Conflict & Justice

Cairo court hears harshest criticism ever of "tyrant" Hosni Mubarak


Former Egyptian president Hosni Mubarak, lies on a stretcher as he leaves court following his trial at police academy, on the outskirts of Cairo on January 2, 2012.



Egyptian prosecutors have accused ousted president Hosni Mubarak of tyranny and corruption during his near-30 year rule, saying he devoted the last decade in power to ensuring that his son would succeed him.

Meanwhile, according to VOA, many Egyptians "are seeing a parallel in the behavior of the nation's current rulers, especially in the suppression of dissent, as the anniversary of the 18-day uprising that ousted Mubarak nears."

Lead prosecutor Mustafa Suleiman used the harshest criticism of Mubarak ever heard in an Egyptian courtroom Tuesday, according to The Associated Press.

His comments "seemed aimed at energizing the landmark trial of Mubarak, his two sons and eight other defendants after five months of sessions that were often bogged down by lengthy delays, muddled testimonies and complicated procedural issues." 

The ailing 83-year-old, who was wheeled into the court — set up at a Cairo police academy that once bore Mubarak's name — on a stretcher, is accused of involvement in the deaths of more than 800 protesters in February.

Mubarak, who is on trial along with his former interior minister Habib al-Adly, six security chiefs and his sons Alaa and Gamal, is being tried on corruption charges, and faces the death penalty if he is convicted of complicity in the killing the protesters.

The trial has been plagued by procedural delays, including a three-month effort by lawyers for the alleged victims to dismiss Judge Ahmed Refaat, whom they accused of bias towards the defense, The Telegraph reported. The request was denied.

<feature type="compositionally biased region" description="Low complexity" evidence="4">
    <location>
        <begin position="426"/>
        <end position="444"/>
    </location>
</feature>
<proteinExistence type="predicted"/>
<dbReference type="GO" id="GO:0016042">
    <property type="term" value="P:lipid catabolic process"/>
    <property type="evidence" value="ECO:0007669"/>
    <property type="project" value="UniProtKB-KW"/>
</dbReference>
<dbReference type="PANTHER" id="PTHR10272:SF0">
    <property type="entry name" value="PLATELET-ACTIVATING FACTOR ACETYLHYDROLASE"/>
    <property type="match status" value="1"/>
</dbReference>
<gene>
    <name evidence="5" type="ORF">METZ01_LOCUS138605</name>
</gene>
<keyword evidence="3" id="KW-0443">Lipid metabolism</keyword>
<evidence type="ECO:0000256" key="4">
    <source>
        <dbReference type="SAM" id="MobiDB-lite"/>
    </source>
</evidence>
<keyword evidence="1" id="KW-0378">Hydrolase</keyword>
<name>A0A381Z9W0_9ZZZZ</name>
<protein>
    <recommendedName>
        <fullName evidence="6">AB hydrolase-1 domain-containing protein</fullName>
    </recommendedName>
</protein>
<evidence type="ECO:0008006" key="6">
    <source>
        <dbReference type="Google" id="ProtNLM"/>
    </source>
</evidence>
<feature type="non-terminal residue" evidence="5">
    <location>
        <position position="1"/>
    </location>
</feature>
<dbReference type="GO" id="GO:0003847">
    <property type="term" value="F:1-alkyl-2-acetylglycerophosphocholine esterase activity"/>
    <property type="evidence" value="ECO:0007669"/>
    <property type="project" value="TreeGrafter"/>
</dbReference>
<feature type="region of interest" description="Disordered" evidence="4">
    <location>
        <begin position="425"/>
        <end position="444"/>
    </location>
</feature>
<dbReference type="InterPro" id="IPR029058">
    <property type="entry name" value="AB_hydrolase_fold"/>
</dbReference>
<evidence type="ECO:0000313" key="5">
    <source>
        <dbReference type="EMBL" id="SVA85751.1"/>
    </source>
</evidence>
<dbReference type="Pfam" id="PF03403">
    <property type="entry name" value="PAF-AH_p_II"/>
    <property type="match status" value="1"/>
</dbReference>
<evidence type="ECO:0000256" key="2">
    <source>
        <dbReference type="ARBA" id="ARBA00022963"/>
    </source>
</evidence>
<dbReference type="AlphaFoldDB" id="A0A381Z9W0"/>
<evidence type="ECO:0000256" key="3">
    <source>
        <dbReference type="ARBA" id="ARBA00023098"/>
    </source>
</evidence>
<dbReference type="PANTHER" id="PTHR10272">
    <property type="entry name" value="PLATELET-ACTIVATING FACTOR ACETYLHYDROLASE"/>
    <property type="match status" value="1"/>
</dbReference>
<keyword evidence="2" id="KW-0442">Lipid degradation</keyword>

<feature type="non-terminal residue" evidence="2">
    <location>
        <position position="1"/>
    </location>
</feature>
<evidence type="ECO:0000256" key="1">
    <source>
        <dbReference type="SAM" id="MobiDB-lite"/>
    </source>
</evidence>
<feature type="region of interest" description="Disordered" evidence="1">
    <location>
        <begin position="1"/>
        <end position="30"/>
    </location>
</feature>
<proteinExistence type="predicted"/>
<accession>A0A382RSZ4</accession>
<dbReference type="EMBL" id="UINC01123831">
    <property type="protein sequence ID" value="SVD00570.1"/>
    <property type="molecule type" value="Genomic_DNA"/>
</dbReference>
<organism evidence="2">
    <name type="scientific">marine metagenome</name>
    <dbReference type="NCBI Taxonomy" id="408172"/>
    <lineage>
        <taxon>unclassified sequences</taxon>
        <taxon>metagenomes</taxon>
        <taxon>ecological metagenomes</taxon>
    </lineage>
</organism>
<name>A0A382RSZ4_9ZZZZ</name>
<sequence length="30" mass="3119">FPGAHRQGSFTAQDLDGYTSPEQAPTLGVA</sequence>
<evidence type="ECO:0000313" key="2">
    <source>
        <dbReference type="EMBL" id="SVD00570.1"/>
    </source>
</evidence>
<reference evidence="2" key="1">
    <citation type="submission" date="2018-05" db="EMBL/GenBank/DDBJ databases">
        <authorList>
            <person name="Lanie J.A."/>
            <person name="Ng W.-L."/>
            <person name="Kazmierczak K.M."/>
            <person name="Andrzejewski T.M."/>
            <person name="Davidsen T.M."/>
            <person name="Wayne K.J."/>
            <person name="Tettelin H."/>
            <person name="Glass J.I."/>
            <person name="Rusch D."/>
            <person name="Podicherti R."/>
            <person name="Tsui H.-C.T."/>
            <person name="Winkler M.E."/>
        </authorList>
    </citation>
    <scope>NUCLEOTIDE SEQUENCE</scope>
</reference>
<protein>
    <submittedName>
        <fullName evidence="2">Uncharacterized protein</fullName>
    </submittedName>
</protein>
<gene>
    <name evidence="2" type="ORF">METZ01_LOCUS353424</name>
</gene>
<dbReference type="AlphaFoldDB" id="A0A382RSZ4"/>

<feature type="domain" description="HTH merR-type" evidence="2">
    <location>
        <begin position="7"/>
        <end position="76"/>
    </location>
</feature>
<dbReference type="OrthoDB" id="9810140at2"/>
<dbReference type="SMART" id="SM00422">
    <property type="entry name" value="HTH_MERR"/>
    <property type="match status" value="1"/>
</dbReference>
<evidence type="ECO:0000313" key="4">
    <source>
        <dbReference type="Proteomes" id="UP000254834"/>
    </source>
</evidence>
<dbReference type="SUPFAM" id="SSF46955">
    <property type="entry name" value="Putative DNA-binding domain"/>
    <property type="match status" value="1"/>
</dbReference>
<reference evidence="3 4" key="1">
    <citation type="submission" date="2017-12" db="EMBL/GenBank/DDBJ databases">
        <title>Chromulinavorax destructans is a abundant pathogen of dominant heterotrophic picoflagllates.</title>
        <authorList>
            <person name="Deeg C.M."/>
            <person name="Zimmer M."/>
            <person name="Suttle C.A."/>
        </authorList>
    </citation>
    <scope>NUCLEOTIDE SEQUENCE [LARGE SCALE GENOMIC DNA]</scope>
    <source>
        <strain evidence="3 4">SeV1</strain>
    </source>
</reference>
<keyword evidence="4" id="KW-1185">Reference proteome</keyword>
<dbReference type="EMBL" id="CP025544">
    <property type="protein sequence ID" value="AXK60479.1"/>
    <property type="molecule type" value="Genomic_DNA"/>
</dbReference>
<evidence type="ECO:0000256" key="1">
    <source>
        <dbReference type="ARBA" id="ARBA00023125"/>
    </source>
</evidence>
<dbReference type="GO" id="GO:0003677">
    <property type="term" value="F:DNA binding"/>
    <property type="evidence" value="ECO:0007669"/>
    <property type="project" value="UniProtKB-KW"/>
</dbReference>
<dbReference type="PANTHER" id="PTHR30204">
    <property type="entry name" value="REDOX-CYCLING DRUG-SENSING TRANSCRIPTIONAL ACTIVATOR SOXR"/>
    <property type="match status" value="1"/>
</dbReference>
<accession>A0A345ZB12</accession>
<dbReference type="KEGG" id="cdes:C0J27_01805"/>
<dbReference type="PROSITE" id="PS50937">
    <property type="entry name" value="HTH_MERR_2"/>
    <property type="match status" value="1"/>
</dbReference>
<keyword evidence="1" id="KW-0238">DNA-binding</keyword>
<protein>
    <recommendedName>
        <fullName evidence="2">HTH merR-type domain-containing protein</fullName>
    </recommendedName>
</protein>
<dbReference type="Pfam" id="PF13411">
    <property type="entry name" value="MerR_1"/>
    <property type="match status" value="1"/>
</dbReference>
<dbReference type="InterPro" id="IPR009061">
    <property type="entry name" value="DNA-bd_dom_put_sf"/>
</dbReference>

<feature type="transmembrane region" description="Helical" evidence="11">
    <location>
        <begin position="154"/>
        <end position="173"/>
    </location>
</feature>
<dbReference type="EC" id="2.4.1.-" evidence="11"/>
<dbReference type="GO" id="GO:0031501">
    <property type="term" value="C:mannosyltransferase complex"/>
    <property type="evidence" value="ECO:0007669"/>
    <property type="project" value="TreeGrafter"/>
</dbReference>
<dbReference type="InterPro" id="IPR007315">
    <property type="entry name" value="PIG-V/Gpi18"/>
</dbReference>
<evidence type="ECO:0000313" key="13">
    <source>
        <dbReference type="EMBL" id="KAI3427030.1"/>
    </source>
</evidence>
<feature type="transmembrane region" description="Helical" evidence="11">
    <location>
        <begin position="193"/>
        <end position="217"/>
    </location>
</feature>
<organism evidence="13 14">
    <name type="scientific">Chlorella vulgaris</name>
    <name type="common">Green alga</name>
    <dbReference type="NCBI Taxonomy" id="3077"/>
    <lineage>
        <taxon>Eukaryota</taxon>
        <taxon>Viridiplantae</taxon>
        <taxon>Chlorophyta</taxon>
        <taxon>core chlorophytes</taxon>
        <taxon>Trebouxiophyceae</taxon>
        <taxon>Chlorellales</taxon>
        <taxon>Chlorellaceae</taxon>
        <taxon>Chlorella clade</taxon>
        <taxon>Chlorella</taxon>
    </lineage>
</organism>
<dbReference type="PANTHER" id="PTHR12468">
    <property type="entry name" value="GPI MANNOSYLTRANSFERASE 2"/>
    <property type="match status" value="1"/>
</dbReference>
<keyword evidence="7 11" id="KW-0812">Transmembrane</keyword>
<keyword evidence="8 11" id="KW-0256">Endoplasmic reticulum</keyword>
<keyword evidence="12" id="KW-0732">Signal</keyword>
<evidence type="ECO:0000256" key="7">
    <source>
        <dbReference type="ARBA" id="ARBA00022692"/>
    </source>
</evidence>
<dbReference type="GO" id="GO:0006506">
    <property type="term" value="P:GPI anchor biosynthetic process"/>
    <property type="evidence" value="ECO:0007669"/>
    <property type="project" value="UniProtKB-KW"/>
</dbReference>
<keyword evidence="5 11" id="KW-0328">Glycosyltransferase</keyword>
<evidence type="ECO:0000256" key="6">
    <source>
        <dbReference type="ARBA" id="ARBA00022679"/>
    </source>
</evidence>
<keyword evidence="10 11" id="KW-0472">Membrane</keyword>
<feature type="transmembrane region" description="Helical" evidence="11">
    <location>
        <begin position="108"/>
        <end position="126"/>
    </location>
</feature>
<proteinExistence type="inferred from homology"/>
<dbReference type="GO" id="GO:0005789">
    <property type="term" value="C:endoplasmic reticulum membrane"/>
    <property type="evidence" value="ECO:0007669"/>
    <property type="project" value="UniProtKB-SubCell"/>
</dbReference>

Egyptians have become skeptical that the generals who took power from Mubarak — and who owed their positions to him — have any interest in seeing him punished.

(GlobalPost reports: Hosni Mubarak trial resumes in Cairo amid speculation Egyptian ex-leader could be acquitted)

"Suleiman's unusually broad denunciations of the former leader may have aimed at allaying such fears," the AP wrote.

He called Mubarak a "tyrannical leader" who sought to spread corruption in Egypt, ruining the country, looking after his friends and relatives and dodging accountability.

"He deserves to end in humiliation and indignity: From the presidential palace to the defendants' cage and then the harshest penalty," Suleiman reportedly said in a blistering hour-long attack.

Suleiman said the corruption of Mubarak's regime peaked in November and December 2010, when authorities engineered what is widely seen as the most fraudulent parliamentary election seen in Egypt since the army seized power in a 1952 coup. Mubarak's ruling party won all but a handful of seats in the vote in what Suleiman said was part of a strategy to ensure Gamal's succession.

The prosecution has been given three days to make its case.